- Ask them their opinion. Even if you can't connect on a show they are going to know local venues on a whole other level. Ask them about venues booking policies, crowd behavior (built in, ticketed draw, etc.), pay-outs, gear needed, and so on. Think of all the stuff you had to learn by frequenting your local establishments, and note what you would of loved to know ahead of time. A local act can hook you up with that info.

- Share the love. Local musicians are notorious for hooking each other up. With shows, food, places to crash. Do the same in your neighborhood. If you see or hear of a new band rolling through, go check out their show and see if you can help them with anything. Make friends and keep growing that network. It's all about who you know (an overused phrase, but so so true).

3. Flash the Venues Your Professionalism

You aren't the only one trying to get into that cool city or that awesome venue for new players. Almost every town has those venues that really care about the musicians and kick ass for helping traveling acts. That said, they still need to run a business and make money too.

- Check out their schedule and see if that have some open dates that fit with your schedule. Just sending a message to a venue saying you want to play is pointless. They are too busy to go look you up, see what they have, see which bills you would fit on etc. So do a little leg work on that. The best thing is to pitch an entire night to them. Connect with a local band, get some dates, shoot the venue the details you think would work for everyone, and share an EPK of some sort. Videos work wonders, so the venue can not only hear, but see what your music/show looks like.

- Ask the venue where they normally publicize their shows. This shows them you are serious about helping get some bodies in the door, even if you have a weak draw. Also you may get a list of marketing spots that you can push future shows to. This let's you gauge the quality of the venue too. It's a team effort for pushing a show, the musician needs to make sure they are working the standard channels, but so does the venue. I never have had a good experience with a venue that relies completely on the acts to draw, they need to be vested in their regulars and retaining customers (that's how businesses work).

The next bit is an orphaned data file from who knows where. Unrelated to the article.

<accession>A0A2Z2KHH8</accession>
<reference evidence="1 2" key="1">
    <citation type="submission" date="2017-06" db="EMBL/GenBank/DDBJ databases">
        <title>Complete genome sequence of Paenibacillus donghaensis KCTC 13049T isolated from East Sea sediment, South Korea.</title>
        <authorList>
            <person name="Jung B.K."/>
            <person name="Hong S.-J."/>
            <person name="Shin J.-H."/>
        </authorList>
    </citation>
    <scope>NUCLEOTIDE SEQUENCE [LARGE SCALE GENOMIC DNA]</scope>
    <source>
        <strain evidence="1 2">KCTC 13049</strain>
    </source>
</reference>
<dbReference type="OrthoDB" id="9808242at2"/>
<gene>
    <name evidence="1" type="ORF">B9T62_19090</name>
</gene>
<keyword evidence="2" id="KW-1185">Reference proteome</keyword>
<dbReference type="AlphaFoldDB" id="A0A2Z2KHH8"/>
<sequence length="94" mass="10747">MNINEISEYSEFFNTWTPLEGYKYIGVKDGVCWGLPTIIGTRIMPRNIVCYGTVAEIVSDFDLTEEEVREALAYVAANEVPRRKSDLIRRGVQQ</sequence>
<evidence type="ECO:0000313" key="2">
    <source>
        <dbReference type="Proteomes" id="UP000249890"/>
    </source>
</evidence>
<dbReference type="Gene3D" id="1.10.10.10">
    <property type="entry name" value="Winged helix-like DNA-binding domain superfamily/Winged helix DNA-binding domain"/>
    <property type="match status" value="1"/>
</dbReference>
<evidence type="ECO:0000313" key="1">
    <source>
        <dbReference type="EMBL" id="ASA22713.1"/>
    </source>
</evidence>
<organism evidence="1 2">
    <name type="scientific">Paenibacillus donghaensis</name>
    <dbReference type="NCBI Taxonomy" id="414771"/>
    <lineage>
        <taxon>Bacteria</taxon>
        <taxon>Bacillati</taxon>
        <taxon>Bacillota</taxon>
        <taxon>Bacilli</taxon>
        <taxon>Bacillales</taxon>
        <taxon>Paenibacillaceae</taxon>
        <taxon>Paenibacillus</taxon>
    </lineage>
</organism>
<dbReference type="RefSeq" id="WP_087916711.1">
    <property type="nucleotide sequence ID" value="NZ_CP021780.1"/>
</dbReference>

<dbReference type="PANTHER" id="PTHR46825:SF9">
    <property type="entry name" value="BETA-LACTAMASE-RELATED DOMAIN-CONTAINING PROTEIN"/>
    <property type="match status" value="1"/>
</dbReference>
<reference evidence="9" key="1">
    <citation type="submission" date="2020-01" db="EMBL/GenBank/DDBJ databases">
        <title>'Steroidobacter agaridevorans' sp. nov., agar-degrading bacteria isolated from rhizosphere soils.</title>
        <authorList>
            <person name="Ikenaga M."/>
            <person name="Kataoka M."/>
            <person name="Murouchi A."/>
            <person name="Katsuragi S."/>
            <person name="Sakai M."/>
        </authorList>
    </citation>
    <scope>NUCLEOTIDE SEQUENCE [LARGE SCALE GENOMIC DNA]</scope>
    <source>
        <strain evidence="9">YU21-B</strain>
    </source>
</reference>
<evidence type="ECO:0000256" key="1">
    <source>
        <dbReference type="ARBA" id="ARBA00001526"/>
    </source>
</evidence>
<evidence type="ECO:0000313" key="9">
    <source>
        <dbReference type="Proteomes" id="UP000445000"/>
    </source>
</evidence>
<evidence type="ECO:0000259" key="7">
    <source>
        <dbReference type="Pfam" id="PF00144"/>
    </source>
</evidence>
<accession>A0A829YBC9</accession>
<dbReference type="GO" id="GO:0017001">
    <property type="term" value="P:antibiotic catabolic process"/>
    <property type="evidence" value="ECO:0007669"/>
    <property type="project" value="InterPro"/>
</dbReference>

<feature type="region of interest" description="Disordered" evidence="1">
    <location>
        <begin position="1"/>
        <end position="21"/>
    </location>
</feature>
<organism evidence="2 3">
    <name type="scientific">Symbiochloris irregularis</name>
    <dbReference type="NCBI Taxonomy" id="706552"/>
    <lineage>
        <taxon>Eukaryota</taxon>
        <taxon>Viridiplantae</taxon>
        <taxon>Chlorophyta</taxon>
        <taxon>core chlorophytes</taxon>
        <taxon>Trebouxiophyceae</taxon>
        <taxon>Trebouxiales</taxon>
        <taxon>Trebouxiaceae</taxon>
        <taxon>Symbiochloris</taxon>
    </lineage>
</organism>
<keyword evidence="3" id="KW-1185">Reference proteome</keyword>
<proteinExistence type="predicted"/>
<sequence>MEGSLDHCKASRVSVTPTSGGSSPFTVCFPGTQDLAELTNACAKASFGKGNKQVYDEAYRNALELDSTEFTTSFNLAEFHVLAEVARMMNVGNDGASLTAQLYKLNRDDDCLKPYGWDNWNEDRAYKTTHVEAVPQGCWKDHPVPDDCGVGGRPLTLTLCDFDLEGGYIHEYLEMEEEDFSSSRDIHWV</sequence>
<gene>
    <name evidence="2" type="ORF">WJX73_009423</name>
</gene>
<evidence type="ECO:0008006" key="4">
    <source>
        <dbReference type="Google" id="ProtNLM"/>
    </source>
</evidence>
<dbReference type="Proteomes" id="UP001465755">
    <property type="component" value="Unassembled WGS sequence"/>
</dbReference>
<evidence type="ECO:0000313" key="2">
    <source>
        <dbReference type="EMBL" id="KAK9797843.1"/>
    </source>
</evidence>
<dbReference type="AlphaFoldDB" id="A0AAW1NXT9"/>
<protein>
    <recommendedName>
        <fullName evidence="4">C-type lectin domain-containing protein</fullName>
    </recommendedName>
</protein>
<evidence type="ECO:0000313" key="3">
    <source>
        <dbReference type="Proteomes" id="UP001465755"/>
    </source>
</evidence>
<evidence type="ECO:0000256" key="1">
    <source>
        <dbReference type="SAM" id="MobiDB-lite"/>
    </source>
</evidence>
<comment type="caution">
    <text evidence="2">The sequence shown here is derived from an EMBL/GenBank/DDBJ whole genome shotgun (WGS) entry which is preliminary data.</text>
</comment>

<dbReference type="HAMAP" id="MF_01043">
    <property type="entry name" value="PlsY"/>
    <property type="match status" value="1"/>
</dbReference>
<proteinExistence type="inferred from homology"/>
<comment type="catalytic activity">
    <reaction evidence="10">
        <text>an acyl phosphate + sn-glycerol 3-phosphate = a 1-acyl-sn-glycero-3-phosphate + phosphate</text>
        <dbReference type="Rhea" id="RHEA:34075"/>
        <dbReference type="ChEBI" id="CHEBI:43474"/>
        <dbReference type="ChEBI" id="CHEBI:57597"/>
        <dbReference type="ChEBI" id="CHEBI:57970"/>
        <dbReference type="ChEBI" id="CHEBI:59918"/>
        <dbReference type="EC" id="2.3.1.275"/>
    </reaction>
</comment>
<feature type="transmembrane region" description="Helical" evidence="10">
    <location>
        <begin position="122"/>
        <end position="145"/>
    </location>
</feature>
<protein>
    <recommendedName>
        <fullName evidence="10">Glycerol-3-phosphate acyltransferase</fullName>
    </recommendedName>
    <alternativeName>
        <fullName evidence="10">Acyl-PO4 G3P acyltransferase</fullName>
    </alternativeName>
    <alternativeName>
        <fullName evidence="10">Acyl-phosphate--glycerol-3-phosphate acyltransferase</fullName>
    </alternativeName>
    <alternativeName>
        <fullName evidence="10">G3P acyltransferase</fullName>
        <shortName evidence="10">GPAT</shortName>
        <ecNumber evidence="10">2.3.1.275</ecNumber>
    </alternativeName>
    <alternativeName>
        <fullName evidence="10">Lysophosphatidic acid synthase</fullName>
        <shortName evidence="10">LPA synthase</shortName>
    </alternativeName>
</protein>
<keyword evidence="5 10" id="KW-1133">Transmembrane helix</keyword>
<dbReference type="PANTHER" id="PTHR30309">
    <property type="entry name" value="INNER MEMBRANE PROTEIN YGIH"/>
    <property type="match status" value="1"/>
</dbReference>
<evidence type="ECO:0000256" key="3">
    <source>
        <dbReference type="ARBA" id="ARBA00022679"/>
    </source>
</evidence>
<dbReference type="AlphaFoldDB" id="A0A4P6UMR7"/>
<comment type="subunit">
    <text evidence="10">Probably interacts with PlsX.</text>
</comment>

- Say thank you like crazy. It's always a gamble booking an out of town group, especially the first time. Let them know how much it means to you. Connect with the owners and staff, any regulars, and help them push their message if it aligns with yours. Everyone is trying to just do what they love and what puts food on the table (or pays for that next instrument). You may have a shit night with low attendance, but if everyone at the venue likes you and recognizes you appreciate them that will help establish a working relationship. Ultimately that working relationship is going to have to generate a profit for both parties, or it's not sustainable. That can take time, so strive to enjoy working together and being open in expectations and communication.

- Keep track of everything. Excel or google sheets is your friend. Note the venue name, contact, address, website, pay, gear needed, and any other notes. This is going to help so much when you are ready to go back for another visit.

This just scratches the surface of all the methods that people employ out there. It's not always going to be easy, and some of these things may not work at all. It's practice, the same as everything else. The more you do it, try, fail, learn, all of it get's easier, promise. I know I am happy to help a fellow musician in anyway I can, shoot me a message and let's chat! I'm not famous or rich, but that doesn't mean I can't share what I have learned.

Anything you think of that I missed? Have a tip that you want to share? Add it in the comments.

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Ben Gage is a songwriter from Akron, OH.